Despite what some are suggesting, an 80-proof product is only 40 percent ethyl alcohol, compared with the 70 percent required to kill the coronavirus.
And NOT distilled white vinegar
While vinegar may be a TreeHugger favorite, there is no evidence that it is effective in killing the coronavirus.
Hydrogen peroxideSantanachote reports that as per the CDC, household hydrogen peroxide (3 percent) can kill rhinovirus (the dreaded virus that causes the common cold). “Rhinovirus is more difficult to destroy than coronaviruses, so hydrogen peroxide should be able to break down coronavirus in less time,” he writes, recommending that it can be poured undiluted in a spray bottle and used from there; just be sure to let it sit on the surface for one minute before wiping. It should be OK on metal surfaces, but can discolor fabric.
“It’s great for getting into hard-to-reach crevices,” Sachleben says. “You can pour it on the area and you don’t have to wipe it off because it essentially decomposes into oxygen and water.”
Common commercial disinfectantsThe CDS has a list of products with EPA-approved emerging viral pathogens claims that are expected to be effective against COVID-19. They have not specifically been tested against SARS-CoV-2, the cause of COVID-19, but they are expected to be effective based on demonstrated efficacy against harder-to-kill viruses.
Some of these look pretty intense and would be my last resort, but then again, I am not living in a household with someone who is infected. As always, use caution and follow the manufacturer’s instructions for all cleaning and disinfection products.
BleachYou may have a no-bleach household, like many of us TreeHuggers, but if there were a time to break the no-bleach rules, this might be it for some. The CDC notes that “unexpired household bleach will be effective against coronaviruses when properly diluted.”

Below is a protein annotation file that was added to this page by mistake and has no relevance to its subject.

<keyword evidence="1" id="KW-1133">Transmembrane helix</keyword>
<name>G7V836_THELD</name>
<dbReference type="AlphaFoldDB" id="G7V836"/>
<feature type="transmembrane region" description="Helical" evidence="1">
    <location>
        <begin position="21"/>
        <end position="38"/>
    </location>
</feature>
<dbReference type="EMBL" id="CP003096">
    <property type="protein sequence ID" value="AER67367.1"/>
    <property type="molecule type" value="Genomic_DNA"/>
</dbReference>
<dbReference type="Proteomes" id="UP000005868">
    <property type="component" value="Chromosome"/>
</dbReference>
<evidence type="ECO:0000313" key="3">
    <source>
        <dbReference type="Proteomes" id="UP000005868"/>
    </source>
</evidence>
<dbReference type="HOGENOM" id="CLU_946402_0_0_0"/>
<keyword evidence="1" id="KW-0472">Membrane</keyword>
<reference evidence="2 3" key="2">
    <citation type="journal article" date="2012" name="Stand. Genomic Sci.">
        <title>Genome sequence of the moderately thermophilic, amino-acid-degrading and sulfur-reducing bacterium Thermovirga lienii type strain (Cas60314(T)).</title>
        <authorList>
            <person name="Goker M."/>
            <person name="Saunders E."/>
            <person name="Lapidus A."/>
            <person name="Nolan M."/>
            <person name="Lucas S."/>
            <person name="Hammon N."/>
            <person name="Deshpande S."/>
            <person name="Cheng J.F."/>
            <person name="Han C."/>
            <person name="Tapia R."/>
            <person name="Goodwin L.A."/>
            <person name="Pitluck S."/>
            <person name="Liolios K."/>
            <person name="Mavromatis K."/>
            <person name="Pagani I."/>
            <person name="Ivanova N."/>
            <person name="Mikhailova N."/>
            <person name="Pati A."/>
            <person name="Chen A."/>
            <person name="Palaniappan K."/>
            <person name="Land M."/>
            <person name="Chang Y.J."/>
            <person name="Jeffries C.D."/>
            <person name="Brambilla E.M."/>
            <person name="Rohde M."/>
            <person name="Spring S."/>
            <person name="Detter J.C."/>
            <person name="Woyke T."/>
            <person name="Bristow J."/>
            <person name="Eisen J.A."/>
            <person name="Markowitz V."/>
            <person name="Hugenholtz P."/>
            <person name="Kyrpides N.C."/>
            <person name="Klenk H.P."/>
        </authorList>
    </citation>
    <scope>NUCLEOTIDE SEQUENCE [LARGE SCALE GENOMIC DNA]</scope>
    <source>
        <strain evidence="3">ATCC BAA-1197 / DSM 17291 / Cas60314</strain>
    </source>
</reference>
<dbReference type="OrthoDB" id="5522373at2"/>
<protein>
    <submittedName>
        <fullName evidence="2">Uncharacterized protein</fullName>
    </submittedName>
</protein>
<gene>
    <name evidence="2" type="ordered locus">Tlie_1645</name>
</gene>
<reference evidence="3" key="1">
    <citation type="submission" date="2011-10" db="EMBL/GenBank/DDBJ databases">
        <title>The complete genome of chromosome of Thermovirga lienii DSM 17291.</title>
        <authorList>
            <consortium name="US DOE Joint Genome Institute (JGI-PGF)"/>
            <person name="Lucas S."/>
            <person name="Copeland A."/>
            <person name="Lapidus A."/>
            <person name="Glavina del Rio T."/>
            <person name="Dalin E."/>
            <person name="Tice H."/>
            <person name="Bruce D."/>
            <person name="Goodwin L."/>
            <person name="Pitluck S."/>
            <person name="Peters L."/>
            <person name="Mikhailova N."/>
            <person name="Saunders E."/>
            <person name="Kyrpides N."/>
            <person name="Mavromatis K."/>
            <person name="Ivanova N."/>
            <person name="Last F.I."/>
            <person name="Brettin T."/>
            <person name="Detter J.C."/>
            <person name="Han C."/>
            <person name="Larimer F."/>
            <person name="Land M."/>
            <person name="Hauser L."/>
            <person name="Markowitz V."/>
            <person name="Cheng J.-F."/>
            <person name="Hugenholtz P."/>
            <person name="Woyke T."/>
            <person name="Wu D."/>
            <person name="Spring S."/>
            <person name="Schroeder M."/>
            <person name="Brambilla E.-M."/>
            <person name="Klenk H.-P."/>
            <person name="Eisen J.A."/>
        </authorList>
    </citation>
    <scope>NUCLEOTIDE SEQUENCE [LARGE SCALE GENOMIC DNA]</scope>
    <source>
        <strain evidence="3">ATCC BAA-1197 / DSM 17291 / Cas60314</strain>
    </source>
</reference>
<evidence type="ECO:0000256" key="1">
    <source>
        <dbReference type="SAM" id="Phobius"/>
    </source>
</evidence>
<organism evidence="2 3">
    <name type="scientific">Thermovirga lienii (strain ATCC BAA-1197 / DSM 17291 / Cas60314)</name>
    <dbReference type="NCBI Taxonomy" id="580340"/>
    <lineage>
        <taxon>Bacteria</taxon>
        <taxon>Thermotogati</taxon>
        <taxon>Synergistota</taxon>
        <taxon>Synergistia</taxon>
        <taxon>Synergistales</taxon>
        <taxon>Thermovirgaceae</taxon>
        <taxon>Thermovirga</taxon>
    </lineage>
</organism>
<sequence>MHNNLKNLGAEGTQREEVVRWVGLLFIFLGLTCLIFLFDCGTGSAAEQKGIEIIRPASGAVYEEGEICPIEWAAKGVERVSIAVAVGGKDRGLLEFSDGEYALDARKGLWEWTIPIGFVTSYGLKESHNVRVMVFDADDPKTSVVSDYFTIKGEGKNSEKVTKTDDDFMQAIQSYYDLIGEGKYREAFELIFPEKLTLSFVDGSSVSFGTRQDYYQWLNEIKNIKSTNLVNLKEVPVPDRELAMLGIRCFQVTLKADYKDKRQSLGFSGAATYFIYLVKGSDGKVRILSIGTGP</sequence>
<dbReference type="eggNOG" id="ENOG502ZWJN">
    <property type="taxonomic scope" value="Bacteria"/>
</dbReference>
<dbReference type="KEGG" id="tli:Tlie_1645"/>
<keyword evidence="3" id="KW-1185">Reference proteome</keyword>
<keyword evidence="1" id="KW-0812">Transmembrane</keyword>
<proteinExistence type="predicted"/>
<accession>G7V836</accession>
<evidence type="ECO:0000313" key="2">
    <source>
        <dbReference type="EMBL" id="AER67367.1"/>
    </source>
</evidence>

As per CDC instructions, make a bleach solution by mixing five tablespoons (1/3 cup) bleach per gallon of water or four teaspoons bleach per quart of water. Keep in mind:
- Follow manufacturer’s instructions for application and proper ventilation.
- Check to ensure the product is not past its expiration date.
- Never mix household bleach with ammonia or any other cleanser.
- Do not keep the solution for longer than a day.
Precautions when using bleachThe federally funded clinical and educational center, Western States Pediatric Environmental Health Specialty Unit at UC San Francisco, has a great information sheet on using bleach. Among other things, they note:
- Bleach can irritate the skin and eyes.
- Exposure to bleach can make asthma worse in people who already have asthma.
- Mixing bleach with other chemicals containing ammonia, quaternary ammonium compounds (found in other disinfectants), vinegar or other acids can create a toxic gas.
- Bleach corrodes many metals. It should never be used on stainless steel, aluminum, copper, brass, marble, or granite.
- Bleach is neutralized by dirt and other organic material, so it isn’t very effective when used on a surface that hasn’t been cleaned.
A note on wearing glovesAnd lastly, make sure you are following good glove protocol. The CDC recommends wearing disposable gloves when cleaning and disinfecting surfaces, and to discard them after each cleaning. But since disposable things break our TreeHugger hearts, we will also note that the CDC gives advice for reusable gloves, recommending that they "should be dedicated for cleaning and disinfection of surfaces for COVID-19 and should not be used for other purposes." And always remember to clean hands immediately after gloves are removed.
Also see: Laundry in a time of COVID-19
See more on cleaning and disinfecting from the CDC here, and for more COVID-19 coverage, see related stories below.